In the meantime, Kozak said his agency will continue with current projects and work on a recent change in officer evaluations.
“We previously rated officers on quantity, which changed to quality,” he said. “We now encourage officers to do thorough investigations, show compassion and try to find the bad guy and arrest him.”
They also will focus on several projects, like lowering domestic violence incidents.
“One of the things I hate to see as high as it is the 1,225 domestic violence calls,” Kozak said. “We just obtained a federal grant to put officers out on the street who are specialized in domestic violence investigations.”
He added he is optimistic that the changes will help crime go down.
Officer Maljian is hopeful as well.
“I'm excited about the future,” he said. “It's nice to see some change in the right direction.”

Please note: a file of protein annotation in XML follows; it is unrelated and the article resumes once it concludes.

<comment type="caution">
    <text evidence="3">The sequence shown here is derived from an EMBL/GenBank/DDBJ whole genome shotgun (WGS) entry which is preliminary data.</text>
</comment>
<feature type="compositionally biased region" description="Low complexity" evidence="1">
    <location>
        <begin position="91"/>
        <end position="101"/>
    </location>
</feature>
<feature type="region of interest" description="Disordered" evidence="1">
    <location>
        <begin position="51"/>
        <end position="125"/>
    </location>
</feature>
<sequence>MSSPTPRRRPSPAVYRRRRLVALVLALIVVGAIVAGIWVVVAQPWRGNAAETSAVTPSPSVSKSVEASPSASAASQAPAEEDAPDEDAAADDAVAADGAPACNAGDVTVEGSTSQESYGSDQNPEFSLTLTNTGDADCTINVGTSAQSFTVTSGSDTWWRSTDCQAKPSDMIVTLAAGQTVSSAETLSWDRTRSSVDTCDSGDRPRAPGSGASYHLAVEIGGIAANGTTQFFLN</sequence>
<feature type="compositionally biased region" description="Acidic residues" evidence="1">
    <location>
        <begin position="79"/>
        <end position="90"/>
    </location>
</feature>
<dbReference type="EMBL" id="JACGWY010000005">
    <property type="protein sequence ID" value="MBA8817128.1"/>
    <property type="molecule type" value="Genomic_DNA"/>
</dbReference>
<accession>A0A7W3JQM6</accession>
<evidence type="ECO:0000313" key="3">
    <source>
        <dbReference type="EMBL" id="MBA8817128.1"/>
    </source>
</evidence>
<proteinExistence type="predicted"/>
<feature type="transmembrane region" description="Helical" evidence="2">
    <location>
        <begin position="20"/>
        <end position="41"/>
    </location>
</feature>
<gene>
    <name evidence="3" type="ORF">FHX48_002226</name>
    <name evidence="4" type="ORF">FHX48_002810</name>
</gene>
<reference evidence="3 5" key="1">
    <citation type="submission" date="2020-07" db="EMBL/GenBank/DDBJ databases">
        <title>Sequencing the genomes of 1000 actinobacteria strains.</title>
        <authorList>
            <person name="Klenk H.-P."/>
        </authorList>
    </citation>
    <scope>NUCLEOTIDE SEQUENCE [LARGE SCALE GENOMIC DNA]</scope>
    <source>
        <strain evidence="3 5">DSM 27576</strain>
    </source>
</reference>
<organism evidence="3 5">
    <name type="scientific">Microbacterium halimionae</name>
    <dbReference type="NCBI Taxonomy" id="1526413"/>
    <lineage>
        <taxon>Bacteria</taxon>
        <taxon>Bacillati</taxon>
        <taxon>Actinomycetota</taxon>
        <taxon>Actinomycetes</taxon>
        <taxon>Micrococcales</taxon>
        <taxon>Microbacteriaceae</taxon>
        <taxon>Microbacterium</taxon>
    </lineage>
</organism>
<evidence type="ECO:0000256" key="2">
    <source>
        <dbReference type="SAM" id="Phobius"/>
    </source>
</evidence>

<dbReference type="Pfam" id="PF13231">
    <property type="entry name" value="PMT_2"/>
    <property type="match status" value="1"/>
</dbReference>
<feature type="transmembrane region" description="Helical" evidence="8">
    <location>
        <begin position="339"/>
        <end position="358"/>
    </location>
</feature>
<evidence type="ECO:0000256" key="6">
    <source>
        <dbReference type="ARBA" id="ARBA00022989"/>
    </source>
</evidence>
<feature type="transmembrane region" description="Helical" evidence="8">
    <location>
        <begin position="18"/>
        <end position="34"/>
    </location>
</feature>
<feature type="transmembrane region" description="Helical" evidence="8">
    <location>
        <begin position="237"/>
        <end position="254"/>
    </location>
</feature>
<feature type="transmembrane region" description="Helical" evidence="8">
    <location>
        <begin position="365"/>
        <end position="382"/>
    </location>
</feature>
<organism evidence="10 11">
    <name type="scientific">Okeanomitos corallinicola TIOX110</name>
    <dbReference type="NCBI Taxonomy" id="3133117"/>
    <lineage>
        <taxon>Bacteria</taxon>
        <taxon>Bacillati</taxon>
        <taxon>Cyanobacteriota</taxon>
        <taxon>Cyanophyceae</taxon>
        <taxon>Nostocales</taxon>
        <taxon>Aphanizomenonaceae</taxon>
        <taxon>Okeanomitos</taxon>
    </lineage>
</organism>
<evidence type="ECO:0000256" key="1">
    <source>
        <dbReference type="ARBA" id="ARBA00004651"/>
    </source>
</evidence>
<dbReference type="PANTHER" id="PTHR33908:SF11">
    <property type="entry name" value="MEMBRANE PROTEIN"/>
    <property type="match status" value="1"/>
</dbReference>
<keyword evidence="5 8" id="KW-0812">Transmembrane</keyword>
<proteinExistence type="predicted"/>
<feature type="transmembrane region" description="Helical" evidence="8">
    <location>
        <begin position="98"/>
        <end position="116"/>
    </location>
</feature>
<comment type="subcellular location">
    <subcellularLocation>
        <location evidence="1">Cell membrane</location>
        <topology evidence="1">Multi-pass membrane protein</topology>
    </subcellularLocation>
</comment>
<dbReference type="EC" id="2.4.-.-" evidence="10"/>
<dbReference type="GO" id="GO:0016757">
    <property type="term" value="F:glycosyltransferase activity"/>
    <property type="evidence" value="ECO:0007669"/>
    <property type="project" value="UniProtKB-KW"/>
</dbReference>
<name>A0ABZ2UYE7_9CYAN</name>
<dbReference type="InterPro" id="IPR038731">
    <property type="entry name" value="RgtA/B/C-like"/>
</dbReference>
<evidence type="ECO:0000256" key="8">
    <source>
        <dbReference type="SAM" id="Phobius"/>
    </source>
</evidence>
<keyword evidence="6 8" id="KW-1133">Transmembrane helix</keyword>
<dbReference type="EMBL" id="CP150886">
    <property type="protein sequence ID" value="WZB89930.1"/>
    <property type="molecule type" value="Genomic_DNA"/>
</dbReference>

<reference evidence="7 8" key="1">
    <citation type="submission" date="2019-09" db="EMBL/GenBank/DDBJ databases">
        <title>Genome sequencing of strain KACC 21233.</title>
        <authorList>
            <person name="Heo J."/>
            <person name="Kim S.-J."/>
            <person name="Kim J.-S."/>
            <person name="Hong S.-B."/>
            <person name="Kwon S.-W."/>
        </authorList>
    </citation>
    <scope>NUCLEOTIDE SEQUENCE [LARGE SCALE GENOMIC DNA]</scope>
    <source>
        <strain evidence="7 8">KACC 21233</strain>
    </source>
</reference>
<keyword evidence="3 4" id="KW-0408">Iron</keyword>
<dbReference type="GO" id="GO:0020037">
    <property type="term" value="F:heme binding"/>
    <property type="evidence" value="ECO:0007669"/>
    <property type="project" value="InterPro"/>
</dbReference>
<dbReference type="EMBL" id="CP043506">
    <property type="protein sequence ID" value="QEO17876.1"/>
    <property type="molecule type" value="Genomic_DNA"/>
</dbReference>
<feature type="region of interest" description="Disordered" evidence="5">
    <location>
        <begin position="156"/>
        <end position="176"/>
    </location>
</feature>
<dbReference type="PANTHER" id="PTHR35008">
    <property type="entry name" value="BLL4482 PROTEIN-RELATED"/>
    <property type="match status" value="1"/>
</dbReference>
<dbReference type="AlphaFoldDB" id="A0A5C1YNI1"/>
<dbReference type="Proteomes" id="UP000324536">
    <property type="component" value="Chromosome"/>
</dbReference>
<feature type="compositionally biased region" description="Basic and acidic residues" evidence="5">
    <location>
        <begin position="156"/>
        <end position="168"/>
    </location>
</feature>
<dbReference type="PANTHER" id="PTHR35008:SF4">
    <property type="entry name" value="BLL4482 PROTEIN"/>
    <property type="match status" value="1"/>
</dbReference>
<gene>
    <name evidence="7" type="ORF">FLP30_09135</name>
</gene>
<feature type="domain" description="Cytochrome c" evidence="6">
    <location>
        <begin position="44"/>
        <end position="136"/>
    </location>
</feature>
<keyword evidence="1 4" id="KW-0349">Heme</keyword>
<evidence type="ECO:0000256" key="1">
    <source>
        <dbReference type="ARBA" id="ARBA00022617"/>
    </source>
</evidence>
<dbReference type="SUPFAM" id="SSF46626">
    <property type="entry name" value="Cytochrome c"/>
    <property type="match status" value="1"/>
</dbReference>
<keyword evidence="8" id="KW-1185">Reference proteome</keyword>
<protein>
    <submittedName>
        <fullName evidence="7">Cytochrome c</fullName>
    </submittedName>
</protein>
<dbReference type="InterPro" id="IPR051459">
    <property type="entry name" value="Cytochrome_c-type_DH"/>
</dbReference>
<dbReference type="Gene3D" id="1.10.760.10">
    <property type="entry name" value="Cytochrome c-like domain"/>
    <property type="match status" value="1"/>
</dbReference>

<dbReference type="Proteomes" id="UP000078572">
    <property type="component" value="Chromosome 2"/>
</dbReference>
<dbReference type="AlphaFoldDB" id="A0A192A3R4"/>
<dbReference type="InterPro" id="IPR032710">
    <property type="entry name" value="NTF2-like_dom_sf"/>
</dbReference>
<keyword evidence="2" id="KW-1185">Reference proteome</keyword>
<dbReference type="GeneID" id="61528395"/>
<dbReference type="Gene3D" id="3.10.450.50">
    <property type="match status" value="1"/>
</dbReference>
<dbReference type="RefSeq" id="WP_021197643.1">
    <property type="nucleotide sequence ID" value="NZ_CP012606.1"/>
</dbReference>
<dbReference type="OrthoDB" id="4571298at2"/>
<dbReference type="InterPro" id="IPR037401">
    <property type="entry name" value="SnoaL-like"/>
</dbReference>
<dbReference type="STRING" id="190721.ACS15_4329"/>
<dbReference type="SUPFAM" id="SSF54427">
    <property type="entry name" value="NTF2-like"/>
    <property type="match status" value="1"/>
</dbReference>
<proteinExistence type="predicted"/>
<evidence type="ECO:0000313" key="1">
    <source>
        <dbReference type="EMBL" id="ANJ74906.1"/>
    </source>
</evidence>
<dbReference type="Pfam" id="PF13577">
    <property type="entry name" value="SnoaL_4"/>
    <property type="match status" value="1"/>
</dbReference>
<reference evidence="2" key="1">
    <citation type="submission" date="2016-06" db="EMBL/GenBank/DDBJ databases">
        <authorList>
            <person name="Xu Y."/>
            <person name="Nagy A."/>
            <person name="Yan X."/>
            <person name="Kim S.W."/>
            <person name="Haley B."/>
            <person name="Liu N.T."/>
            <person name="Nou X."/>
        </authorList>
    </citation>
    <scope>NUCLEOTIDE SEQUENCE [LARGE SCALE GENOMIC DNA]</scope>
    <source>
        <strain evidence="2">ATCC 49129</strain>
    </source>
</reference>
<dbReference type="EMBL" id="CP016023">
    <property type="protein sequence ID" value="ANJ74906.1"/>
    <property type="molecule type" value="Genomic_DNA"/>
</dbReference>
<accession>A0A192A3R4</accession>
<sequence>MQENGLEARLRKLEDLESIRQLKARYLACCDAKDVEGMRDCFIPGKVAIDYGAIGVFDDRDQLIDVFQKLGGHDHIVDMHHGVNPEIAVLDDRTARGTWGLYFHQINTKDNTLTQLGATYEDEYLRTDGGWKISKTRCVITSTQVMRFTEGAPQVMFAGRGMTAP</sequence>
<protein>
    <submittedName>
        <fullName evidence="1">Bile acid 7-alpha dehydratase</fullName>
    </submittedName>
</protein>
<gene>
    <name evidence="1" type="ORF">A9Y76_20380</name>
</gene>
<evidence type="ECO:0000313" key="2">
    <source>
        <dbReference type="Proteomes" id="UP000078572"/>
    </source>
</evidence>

at the D.C. Office of Victim Services' National Stalking Awareness Month Event
Washington, D.C. ~ Friday, January 25, 2013
I try to start each day by combing the news for articles relevant to the work of my office. I thought I'd begin my comments by sharing a few of the stories I came across recently:
In Park Ridge, IL, a 31-year-old man was arrested and charged with cyber stalking. According to police, he sent more than 1,000 social media or text messages to the victim, some of which were inappropriate. He would also call the woman from her backyard and ask her to look outside while partially clothed, police said. Officers made an arrest the same day as the complaint.
In Cleveland, OH after ignoring several warnings from police, an 18-year-old man was charged with both felony and misdemeanor crimes for stalking his ex-girlfriend. The man repeatedly called and sent text messages to the 17-year-old girl. He also went to a home where she was babysitting and tried to force his way into the home. Both attend the same high school.
Athens-Clarke, GA police arrested a man for aggravated stalking after he tried to kick in the door of his victim's residence in a housing project where he had been banned for two years, according to a police report. A police officer handling the case noted in the report that he will ask a judge to keep the suspect in jail until his court date because of his unwillingness to stay away from the victim.